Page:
• Rosin flux- It is also called as the passive flux. It finds its use in electronics.

 

Now-a-days, water-soluble flux is being used especially by electronics industry because of atmospheric pollution concerns. The water-soluble flux can be removed using detergent and deionized water. Hydrocarbon solvents aren’t used. Also, flux-core solders are in use since a century which is manufactured as a coiled wire of solder. It has rosin flux embedded along the length. Upon melting the solder, flux gets freed.

 

You can now be informed about the soldering iron and “why copper is used for soldering iron“. Let’s get some more knowledge on soldering iron.

What is a Soldering iron?

A hand tool used for soldering manually is a soldering iron. It melts the solder by supplying heat so as to make the solder flow on the two metal pieces being joined. Soldering iron comprises of a heated metal tip and an insulated handle. An electric current is usually passed through a heating element and heating is hence, achieved electrically. Cordless irons are also in use these days that can be heated by gas combustion. The gas is stored in a catalytic heater.

Uses of soldering iron

  • For repairs
  • High volume production lines
  • Production work in electronics assembly
  • Soldering joints in sheet metal objects
  • For installation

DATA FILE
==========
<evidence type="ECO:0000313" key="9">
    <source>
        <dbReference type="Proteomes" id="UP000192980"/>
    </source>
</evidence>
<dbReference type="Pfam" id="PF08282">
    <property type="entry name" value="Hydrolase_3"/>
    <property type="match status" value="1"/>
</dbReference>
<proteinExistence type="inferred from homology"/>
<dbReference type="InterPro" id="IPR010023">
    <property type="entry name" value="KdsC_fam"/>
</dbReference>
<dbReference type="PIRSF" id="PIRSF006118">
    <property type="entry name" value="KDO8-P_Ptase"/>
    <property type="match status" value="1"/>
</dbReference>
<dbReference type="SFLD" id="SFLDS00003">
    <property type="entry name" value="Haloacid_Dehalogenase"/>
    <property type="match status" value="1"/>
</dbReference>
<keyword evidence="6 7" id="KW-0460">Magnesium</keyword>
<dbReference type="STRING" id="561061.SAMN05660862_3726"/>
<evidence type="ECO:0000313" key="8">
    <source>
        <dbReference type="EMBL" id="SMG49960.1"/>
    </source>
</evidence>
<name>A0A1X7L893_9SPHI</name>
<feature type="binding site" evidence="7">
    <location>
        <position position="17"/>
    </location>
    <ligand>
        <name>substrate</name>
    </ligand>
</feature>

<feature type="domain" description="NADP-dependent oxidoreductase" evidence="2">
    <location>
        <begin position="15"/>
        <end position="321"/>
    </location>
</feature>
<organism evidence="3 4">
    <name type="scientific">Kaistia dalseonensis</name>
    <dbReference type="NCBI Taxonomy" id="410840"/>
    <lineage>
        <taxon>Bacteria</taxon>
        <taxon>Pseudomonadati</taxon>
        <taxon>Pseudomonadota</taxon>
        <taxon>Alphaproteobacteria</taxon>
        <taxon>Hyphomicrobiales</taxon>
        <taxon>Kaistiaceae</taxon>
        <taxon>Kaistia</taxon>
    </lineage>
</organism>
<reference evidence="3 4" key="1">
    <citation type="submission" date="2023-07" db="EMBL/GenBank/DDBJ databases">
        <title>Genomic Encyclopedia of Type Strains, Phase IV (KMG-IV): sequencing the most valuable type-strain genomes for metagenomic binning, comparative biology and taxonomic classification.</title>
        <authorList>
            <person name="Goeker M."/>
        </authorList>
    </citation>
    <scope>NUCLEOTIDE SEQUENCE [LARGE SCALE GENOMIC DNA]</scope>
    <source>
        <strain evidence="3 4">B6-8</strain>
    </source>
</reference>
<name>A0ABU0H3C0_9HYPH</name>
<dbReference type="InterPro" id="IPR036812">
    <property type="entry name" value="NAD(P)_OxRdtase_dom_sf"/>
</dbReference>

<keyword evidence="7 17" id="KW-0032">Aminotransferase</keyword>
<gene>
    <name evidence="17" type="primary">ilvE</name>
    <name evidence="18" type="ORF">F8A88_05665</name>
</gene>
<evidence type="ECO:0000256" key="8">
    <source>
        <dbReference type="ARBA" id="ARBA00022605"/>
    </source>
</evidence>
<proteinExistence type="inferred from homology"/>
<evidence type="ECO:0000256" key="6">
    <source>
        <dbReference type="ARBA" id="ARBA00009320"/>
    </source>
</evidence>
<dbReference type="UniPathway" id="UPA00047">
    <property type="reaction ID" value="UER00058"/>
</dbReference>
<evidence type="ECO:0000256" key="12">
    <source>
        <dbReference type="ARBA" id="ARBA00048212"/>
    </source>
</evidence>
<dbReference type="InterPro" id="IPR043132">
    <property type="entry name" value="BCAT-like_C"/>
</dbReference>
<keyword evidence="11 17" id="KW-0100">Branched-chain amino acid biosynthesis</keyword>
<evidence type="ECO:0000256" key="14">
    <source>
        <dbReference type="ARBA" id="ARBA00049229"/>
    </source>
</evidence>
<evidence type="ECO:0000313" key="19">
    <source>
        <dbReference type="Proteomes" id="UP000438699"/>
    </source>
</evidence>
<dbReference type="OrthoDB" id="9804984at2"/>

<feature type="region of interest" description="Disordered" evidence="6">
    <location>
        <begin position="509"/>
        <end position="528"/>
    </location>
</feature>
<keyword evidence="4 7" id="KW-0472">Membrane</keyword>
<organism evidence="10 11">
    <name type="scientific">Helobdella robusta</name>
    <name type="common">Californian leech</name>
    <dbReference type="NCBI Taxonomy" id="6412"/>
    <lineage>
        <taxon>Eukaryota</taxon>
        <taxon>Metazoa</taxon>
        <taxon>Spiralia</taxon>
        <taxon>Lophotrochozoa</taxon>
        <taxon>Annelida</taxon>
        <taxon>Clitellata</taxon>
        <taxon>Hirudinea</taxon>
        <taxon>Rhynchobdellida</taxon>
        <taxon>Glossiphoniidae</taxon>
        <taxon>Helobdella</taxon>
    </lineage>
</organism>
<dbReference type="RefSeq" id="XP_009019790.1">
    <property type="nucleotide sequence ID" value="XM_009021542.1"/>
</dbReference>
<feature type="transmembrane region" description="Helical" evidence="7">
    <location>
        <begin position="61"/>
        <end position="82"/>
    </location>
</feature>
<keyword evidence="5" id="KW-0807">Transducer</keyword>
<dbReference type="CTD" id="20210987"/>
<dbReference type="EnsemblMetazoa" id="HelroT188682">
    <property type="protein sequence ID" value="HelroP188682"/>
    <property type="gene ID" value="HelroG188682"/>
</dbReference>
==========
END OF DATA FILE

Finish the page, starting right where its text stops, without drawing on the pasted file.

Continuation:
• Plastic welding and pyrography (less used for this)

 

Types of soldering iron

Simple iron, cordless iron and temperature-controlled soldering iron are the three types of soldering iron. 

Simple Iron

It is a low power iron. It has a power rating of around 25 watts. These irons run at uncontrolled temperature. A temperature drop can be observed while heating something large.

Cordless Iron

They require cordless operation and can be used when electricity is not available. These are small irons which get heated with the help of a battery. They are also called the gas-powered irons as they make use of gas combustion. They adjust the gas flow to change power and have interchangeable tips.

Temperature-controlled Soldering Iron

These are the advanced irons for use in electronics. They have a temperature sensor and a method for temperature control. This helps to keep a constant temperature for the tip.

Why copper is used for soldering iron?

The tip of soldering iron is generally a copper or a copper core coated with iron or other metal. Copper allows for good conductivity of heat. Tinning the tip allows better heat transfer between the components being soldered and the soldering iron. The tip is cleaned to a shiny metal finish and then a layer of solder is applied when the iron is hot enough to melt out the solder. With the passage of time, tip loses the coating and the copper core gets exposed. However, the tip can be replaced or you can file the tip for using it again.

      This definitely might have now given you a clear idea about soldering, soldering iron and “why copper is used for soldering iron“! Hope you got a crisp knowledge of this.